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December | 2010 | Tech-Right Documentation Blog

The Main Site is Updated!

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December 28, 2010 at 12:09 pmCategory:Announcements

Phew. Finally. It’s a lot prettier now, and serves as a good foundation when I want to layer more fancy stuff on later.

I think fancy eye-popping sites are OK, but all I want to do is get my business info across.

The site looks way better in Chrome/Firefox because I am using some special CSS3 tricks that are only viewable in those browsers. It looks OK in IE, but I am showing a bias here in my design choices, I admit.

SVN Made Simple

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December 27, 2010 at 12:45 pmCategory:Technology

I use Subversion for source control at home. No real reason, except that I started with it many years ago and it is fairly popular.

I use git in other places, and git seems pretty good too. git is more lightweight, but I do like the TortoiseSVN Windows plugin for graphical goodness.

Anyway, I always get a bit confused when I first set up an SVN repository. Until I came across this. It’s a bit dated, but still a good summary.

Merry Christmas!

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December 25, 2010 at 11:04 amCategory:Personal Post

Here’s to a bold new 2011 filled with great opportunities for all us tech types.

Ummm, I don’t think so…

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December 25, 2010 at 11:01 amCategory:External Vendors

Somehow this marketing copy doesn’t fill me with confidence.

ebook? eBook? ebok!

Would you pay for this?

The Main Site

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December 18, 2010 at 10:50 amCategory:Consulting

Man, it’s an embarrassment.

I will plant butt in seat over the holidays and code like a madman to get it up to the year 2011. Right now, it looks like 1997 got hit with a green frying pan.

Then I can get in gear for the New Year and take the big leap.

Creative Commons

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December 18, 2010 at 10:42 amCategory:Writing

I love Creative Commons. Whenever I share anything on the Web, even a set of photos, I always slap a non-commercial CC license on it in plain view. (Well, not with close friends and family. I’m not THAT mean.)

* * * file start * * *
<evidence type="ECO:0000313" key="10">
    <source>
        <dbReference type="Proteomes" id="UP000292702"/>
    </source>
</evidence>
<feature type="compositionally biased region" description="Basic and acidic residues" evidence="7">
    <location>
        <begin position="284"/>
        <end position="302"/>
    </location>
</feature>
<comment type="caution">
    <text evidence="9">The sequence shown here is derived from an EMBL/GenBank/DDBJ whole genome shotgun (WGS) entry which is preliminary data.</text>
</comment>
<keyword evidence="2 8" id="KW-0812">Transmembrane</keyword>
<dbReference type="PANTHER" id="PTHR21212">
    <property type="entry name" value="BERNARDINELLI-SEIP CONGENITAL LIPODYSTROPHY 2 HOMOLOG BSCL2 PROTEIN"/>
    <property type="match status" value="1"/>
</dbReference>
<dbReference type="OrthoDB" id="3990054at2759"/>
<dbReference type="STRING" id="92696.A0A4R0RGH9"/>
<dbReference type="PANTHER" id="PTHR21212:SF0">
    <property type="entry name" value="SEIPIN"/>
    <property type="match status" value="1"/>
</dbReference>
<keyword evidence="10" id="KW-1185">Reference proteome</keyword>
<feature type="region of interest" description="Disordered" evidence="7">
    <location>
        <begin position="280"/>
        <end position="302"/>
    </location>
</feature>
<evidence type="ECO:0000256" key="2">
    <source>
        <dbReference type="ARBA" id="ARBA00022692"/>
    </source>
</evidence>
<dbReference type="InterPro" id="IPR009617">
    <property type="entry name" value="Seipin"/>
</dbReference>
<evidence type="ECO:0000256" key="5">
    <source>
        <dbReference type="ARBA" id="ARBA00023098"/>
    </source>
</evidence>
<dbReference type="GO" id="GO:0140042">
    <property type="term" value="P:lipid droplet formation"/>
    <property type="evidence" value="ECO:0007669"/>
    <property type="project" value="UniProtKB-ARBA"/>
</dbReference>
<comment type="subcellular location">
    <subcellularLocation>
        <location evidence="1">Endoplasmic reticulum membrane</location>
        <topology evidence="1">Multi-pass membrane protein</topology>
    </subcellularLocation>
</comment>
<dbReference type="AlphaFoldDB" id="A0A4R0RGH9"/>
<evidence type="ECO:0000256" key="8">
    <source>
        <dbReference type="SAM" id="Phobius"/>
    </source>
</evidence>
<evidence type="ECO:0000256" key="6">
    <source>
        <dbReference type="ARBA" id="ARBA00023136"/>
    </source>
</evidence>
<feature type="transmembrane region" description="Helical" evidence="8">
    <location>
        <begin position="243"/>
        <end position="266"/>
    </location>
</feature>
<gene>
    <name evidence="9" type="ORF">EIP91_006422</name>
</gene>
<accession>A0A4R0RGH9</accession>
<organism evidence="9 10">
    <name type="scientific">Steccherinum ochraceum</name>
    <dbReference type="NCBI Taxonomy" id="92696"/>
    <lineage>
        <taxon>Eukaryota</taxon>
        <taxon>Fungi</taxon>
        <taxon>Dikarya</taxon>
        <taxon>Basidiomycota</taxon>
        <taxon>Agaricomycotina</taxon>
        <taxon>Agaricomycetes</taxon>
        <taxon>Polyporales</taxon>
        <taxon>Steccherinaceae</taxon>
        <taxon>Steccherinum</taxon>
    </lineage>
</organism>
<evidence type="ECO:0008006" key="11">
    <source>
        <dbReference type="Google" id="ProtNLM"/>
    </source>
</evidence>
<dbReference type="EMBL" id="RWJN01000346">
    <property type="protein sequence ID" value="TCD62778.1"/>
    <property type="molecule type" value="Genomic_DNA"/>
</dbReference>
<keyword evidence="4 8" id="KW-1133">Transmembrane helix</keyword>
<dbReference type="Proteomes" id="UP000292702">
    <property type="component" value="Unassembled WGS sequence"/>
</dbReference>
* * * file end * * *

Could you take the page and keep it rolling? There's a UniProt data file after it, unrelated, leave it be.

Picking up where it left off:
Is it overkill? Let me turn that around and say, don’t you respect the work you do? Don’t you have some pride in it? Do you want someone claiming they never knew it wasn’t public domain?

Copyright is facing a lot of challenges in today’s world. I think Creative Commons is a good step in the direction we need to be heading with law changes around it. And that’s also why I do it, to spread knowledge about it. It’s also why I wrote this blog entry. 🙂

Well, You Think You’re Smart…

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December 3, 2010 at 3:24 pmCategory:Writing

I thought yesterday’s blog entry was topical. Then I saw this.

Curse you, Nikon! 🙂

 /via @arh on Twitter

Tech Writing Old Skool

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December 2, 2010 at 10:40 pmCategory:Writing

(This is my Christmas present to anyone who remembers using PageMaker for creating docs.)

Hist! Ho! Friends! Do ye long for days of past glory in technical communication? When ye were still called a “technical writer”, not this fancy-dancy “technical communicator” foppery? Said title change being only used to keep raises low?

Those days when you made or broke a product? When vice-presidents saluted when you walked by? When the CEO would stand by your cubicle, digging his toe into the ground, twisting his hat in his hands, but not daring to say a word so as to not interrupt your creative flow while you were finishing up the documentation?

Then, what happened? Everything went bad. Developers and product managers figured out how to build a (mostly) self-documenting interface. Applications got smaller: Web apps and then smart phone apps. As functionality got smaller in scope, so did the need for documentation.

Terror! From the darling of the executive suite, you fell to somewhere just above the janitorial staff. “A cost centre,” they muttered behind you. “Excess fat to be trimmed,” and then they smiled when you spun your chair around in your cubicle and looked at them standing right there. “Something wrong?” they asked. “Did you lose a font?” And then they walked off, arm in arm, laughing, while you in frustration and humiliation ran your spell checker again and again.

Do not despair, friends. Run, do not walk, to the nearest manufacturer of high-end digital SLRs (DSLRs) and apply for a job as their manual writer. Yes, you read that a-right. DSLRs.

The interface is the documentation? There are so many knobs and switch positions and tiny icons on the rather small body. Yes, they do have screens, but what kind of screens? Hint: not big ones. Limited functionality? Your average high-end camera owner wants all the functionality your tiny-fingered elves can cram into those electronics and optics.

So, DSLRs are very popular, and somewhat expensive, and (per above) complicated, which means your average buyer wants a lot of explanatory text in front of them. Which someone (psst, it’s you) needs to create. Your average buyer from anywhere in the world! Hello, localisation! Hello, huge project budget! Is that the CEO I see behind you, digging his toe in the ground and twisting his hat?

Yes, just get a job doing documentation at a DSLR manufacturer, and you will be back at the top of the IT heap. But don’t use PageMaker, they don’t make it anymore.